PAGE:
Students and staff at the Richmond Avenue School in Atlantic City returned to classes Wednesday in a brand new building that has something for everyone to love.
But overcrowding remains a problem in other city schools, and the old Brighton Avenue School may not be empty for long. School Superintendent Donna Haye said the district would like to reopen Brighton Avenue as soon as possible to relieve overcrowding at the Sovereign Avenue and Texas Avenue schools.
On Wednesday, Haye joined school staff and students in celebrating the opening of the new Richmond Avenue School.
Physical education teacher Janine Krizauskas is thrilled with the full-size gym that will allow staff to expand the after-school intramural sports program.
“And the basketballs won’t hit the rafters,” she said, as they did in the makeshift “attic” gym they had been using at their temporary site at the Brighton Avenue School.
Seventh-grade math teacher Gary Jerue, who has spent several of his 12 years teaching in a trailer, is thrilled to have a real classroom with computers and an electronic smart board.
“We made it work where we were,” he said. “But the technology here is such a big leap. It really brings the magic back to teaching.”
A class of kindergartners was giddy in anticipation of climbing the colorful new playground equipment. Their teacher, Megan Perna, is delighted to have both a bathroom and water fountain connected to the classroom.
“They don’t have to leave the room, so I don’t have to be worried about them,” she said.
Her new classroom is in the same corner location as her classroom in the old school, and she said it feels like returning home.
The sunny day brought in lots of natural light, even in stairwells, where huge windows looked out over the city. The 125,000-square-foot, $25 million school takes up an entire city block on Ventnor Avenue between Windsor and Richmond avenues. Designed to hold about 550 to 600 students in grades pre-K through 8th, it is currently housing about 500. Preschool will be added in September.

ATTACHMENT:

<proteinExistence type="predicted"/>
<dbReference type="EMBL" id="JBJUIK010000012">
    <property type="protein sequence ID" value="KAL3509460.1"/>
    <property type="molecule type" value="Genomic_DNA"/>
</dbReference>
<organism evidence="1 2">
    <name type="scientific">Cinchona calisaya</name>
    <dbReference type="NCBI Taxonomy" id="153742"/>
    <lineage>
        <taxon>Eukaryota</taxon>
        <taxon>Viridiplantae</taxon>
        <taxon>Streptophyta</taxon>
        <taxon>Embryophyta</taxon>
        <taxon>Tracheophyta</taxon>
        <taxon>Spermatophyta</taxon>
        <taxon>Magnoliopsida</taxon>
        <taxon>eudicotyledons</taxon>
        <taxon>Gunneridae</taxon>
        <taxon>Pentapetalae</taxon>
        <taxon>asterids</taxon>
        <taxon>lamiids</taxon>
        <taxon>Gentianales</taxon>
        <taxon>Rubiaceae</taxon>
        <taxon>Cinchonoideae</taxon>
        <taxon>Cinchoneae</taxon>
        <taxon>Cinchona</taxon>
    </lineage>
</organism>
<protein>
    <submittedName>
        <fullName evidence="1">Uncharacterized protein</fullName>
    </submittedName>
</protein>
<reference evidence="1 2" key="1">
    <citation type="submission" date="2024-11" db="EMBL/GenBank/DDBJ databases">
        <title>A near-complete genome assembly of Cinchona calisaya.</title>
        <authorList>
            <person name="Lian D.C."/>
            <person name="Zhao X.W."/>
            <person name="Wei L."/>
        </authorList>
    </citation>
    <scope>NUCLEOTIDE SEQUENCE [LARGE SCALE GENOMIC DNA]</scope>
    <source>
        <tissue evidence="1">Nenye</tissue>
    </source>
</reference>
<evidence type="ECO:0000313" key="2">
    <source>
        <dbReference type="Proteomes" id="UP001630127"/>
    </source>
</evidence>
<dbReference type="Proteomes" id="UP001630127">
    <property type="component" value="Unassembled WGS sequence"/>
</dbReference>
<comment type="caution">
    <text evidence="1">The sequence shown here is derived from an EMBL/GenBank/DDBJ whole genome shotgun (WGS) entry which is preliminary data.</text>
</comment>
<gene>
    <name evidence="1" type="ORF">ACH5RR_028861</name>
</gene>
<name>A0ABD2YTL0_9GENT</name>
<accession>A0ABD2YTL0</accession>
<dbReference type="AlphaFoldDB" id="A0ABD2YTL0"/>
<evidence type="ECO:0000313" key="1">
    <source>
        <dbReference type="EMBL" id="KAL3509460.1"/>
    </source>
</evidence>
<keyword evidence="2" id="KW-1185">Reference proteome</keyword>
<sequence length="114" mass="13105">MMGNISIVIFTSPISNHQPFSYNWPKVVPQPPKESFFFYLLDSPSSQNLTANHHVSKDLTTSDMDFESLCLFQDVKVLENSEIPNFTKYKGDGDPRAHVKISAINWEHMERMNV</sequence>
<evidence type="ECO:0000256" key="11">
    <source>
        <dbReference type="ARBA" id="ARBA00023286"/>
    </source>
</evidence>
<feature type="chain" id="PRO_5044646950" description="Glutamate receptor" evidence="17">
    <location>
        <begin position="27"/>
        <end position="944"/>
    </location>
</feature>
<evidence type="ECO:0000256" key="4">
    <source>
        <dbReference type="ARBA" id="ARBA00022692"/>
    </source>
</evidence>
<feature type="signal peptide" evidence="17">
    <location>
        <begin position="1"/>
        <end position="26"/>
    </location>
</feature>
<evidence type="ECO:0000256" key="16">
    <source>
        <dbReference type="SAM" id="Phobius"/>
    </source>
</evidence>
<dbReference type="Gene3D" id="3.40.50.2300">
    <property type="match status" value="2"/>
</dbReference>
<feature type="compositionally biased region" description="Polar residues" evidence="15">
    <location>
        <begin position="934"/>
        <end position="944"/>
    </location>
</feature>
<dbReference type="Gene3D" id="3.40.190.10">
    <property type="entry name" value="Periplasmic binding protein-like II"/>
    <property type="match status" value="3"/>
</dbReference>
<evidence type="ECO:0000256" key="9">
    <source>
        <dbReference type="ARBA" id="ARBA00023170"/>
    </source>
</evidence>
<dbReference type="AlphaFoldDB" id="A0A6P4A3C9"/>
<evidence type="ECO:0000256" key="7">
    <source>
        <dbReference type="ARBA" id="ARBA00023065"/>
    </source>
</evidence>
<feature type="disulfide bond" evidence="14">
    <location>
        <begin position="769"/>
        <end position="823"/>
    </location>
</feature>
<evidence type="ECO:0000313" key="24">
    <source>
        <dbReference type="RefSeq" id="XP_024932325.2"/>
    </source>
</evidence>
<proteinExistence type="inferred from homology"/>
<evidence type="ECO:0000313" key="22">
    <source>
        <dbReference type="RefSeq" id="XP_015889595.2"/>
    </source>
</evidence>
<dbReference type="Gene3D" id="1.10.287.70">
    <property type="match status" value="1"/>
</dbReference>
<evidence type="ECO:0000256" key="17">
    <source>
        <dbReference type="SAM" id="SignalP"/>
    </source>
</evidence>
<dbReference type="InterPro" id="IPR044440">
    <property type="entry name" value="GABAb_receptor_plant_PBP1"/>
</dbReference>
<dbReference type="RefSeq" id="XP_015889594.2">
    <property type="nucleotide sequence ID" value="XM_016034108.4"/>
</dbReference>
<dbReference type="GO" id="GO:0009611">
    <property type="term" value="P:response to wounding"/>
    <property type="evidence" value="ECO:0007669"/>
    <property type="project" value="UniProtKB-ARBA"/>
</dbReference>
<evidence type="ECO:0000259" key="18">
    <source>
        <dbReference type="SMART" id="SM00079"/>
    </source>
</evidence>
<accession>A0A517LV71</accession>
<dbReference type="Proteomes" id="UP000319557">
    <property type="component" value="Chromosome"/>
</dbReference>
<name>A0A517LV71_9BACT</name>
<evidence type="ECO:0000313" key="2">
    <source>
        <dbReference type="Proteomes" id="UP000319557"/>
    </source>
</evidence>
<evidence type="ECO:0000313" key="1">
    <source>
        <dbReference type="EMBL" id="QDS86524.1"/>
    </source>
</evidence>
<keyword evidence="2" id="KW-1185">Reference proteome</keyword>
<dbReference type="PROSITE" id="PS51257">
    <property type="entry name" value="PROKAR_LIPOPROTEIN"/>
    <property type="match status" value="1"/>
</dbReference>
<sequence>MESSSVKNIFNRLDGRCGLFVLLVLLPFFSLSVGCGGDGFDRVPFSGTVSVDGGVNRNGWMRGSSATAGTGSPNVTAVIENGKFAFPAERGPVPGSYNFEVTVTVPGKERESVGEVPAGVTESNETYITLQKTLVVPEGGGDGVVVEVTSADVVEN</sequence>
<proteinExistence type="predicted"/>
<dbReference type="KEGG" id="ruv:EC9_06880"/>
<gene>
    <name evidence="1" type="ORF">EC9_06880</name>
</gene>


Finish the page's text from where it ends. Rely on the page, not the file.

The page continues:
The Atlantic City Free Public Library will also have a 3,000-square-foot branch at the corner of the building, as it did in the old school, which was torn down in November 2009. The library has closed a temporary location at 3001 Atlantic Ave. in preparation to reopen at the new site in about a month, library director Maureen Frank said Wednesday. She said the site will have a current collection and 20 computers for public use.
“We’re already getting calls about it,” Frank said. “It will be a great complement to the school media center.”
School Principal Garbrielle Caldwell said about 100 parents showed up Wednesday morning hoping for a look inside, but were asked to wait until everyone has a chance to settle in. The school will hold an open house in a few weeks, and an official ribbon-cutting ceremony will be held in February.
Caldwell and Haye said it is amazing to see all the things modern schools have today that were not in the older schools, including 75 security cameras, computer labs and air conditioning.
“And did I mention the elevator?” Caldwell said, noting she still tries to take the stairs for exercise.
Sixth-graders got their first experience with lockers as media specialist Ron Buckbee gave small groups of students their locker numbers and combinations, then talked them through how to open the locks.
It took Iffathara Chowdhury, 12, a few tries, but she finally got hers opened and stuffed in her coat and backpack.
While Brighton Avenue School may be almost a century old, it may not be empty for long. The district spent about $1.5 million in upgrades so the school could be used during the Richmond Avenue School construction, and about 400 students in grades K-6 could be moved to Brighton Avenue from Texas Avenue and Sovereign Avenue schools. Haye said they have sent a letter to the Atlantic County Office of Education outlining the plan.
“We left everything in place at Brighton so there are 22 classrooms ready to go,” Haye said.
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